To understand it further, let us use the help window in stata. Using the following command, we can see a help window appear in the stata.

help sort

To read the menu completely and understand the

option better, click on “view complete PDF manual entry”.*stable*

A window will appear, and you should scroll down the screen, up to the option heading. It clearly shows that if we run the sort command without using stable option, we will get different results for “b” variables. What that means is, if we sort the variable “a” lets say rep78 in our case, the values of variable “b” say price in our case will be arranged differently and randomly in each case.

To prevent this from happening, we use the

option. The following command will be used to sort the data in the stata.*stable*

sort rep78, stable

**Sorting data in descending order**

Using the prefix of

command in Stata can only arrange the observations in descending order. To arrange data in a descending order, we need to use the gsort command in Stata. However, the catch here is that, both *sort*

and *sort*

command will arrange the data in an ascending order.*gsort*

gsort price

In order to arrange data in descending order,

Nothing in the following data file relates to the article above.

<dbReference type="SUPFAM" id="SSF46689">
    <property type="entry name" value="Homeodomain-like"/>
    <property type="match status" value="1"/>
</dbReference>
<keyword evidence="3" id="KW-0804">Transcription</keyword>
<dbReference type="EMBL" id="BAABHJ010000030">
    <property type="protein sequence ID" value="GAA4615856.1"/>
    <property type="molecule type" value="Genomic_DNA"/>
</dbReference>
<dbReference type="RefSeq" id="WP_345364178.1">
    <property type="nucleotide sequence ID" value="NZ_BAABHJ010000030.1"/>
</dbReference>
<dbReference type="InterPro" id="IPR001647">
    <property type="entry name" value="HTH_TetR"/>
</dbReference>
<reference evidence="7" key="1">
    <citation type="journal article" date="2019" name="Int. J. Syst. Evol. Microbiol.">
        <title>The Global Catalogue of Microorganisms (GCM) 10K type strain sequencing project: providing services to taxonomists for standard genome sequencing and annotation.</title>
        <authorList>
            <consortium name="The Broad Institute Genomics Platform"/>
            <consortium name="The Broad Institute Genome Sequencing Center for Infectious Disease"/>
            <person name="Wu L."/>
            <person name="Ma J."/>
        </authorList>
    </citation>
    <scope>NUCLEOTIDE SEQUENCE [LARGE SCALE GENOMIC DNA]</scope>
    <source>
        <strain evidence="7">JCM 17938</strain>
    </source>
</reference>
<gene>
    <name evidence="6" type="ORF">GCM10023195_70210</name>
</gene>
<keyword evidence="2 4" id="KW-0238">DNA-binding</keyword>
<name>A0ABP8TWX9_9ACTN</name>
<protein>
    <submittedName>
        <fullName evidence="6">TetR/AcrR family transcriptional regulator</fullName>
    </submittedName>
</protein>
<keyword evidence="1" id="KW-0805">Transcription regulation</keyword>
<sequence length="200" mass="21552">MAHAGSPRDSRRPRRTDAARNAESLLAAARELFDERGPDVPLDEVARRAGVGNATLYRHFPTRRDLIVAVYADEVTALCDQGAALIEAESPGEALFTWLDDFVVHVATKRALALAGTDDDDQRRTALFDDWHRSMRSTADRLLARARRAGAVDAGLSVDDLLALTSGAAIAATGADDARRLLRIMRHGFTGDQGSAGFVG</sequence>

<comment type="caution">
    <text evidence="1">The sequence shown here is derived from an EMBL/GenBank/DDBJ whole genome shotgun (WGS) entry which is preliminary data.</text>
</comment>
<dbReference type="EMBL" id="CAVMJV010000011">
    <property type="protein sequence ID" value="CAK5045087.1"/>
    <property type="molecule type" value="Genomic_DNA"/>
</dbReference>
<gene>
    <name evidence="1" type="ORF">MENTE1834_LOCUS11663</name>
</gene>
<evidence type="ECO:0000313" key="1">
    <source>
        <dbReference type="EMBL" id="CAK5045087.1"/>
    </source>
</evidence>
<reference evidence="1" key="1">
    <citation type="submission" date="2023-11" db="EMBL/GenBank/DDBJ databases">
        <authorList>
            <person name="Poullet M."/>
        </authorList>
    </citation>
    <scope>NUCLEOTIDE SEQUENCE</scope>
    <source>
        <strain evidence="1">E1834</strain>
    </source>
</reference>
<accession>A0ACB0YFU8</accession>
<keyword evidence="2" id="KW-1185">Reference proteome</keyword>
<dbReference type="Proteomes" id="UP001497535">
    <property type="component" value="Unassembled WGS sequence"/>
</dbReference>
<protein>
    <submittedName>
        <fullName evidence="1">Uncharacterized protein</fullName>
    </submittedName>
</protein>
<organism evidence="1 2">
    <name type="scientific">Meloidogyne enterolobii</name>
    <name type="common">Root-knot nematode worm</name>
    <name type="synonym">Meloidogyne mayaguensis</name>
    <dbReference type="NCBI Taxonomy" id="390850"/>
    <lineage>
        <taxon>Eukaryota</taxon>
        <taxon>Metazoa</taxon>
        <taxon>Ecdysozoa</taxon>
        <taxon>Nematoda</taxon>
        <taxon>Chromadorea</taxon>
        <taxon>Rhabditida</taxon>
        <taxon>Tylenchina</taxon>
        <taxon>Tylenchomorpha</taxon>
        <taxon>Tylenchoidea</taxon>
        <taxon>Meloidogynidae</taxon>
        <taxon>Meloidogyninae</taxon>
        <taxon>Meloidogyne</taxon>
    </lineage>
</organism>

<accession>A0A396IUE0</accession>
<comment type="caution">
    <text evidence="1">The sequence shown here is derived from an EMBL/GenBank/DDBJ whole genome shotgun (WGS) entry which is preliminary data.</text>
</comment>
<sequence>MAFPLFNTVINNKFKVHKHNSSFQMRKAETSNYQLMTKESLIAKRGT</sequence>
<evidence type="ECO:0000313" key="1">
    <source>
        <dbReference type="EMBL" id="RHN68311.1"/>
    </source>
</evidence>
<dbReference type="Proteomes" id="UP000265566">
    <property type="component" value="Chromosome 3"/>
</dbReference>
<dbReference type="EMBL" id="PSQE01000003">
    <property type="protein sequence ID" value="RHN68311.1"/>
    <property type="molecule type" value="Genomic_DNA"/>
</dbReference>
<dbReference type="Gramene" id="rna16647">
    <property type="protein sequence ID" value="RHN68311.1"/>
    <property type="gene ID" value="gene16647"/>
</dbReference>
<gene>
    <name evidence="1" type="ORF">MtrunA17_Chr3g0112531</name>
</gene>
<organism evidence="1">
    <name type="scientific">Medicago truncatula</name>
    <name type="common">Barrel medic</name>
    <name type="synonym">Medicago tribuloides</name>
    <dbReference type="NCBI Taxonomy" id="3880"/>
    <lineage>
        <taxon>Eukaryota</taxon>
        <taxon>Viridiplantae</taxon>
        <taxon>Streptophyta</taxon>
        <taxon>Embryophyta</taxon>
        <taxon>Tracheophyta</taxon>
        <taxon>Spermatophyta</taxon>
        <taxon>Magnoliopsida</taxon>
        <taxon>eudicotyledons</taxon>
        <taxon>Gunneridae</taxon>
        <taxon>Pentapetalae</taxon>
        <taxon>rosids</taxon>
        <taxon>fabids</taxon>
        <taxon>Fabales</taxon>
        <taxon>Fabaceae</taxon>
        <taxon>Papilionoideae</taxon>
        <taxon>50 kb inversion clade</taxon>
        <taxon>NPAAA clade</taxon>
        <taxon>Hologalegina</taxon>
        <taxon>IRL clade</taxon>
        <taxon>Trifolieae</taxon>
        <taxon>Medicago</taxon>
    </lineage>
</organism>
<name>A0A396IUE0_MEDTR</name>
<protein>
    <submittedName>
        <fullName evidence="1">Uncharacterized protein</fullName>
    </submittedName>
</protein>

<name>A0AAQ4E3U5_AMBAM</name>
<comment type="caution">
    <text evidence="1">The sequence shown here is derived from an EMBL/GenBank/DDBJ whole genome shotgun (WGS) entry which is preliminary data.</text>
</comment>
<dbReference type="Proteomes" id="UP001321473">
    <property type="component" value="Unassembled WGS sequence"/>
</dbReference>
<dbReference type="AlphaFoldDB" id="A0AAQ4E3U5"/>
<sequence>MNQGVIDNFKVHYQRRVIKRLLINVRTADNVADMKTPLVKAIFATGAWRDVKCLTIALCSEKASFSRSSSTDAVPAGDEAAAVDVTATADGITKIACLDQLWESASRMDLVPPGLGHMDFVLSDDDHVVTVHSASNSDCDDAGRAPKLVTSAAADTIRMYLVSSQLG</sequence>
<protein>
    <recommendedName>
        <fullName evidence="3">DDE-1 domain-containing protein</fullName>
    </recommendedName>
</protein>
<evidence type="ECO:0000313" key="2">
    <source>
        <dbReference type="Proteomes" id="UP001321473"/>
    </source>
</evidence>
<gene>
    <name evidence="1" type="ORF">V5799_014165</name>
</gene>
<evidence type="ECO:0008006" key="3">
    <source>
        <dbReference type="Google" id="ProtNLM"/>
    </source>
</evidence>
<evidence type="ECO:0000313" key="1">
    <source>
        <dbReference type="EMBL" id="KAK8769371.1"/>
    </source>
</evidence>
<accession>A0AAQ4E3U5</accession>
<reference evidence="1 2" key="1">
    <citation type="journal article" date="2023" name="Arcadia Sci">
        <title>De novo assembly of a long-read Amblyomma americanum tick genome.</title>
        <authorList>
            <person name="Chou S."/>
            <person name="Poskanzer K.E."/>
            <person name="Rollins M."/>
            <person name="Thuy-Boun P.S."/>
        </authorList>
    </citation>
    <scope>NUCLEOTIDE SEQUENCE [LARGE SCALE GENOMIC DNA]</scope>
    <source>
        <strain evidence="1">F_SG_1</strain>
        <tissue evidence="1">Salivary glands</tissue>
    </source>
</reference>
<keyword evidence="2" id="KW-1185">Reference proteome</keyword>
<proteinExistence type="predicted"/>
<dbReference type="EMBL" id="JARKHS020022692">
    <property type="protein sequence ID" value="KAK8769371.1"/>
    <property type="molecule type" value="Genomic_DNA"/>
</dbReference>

command will be used with a negative sign “*gsort*

“ before the variable we wish to arrange. This will arrange data in such a way that highest observations come first, and lowest observations follow them. Thus, to order data in descending order, *-*

command with the negative sign is used. For instance, if the price variable is to arranged in descending order, the following command will be used.*gsort*

gsort –price

Similarly, if we wish to use two variables, but the data of one variable needs to be in ascending order but the data of the second variable needs to be in descending order,

command will be used. Take an example where we want to arrange variable rep78 in ascending but price of cars in descending order. The following command will be used.*gsort*

gsort rep78 –price

In the above image, you might notice that car prices are not arranged in a perfect descending order, but as we are using two variables here, their observations need to be in parallel. Note that as there are two variables here, one is a number of times a car is repaired i.e. rep78 and the other is price of the cars, keeping in view the number of times a car is repaired.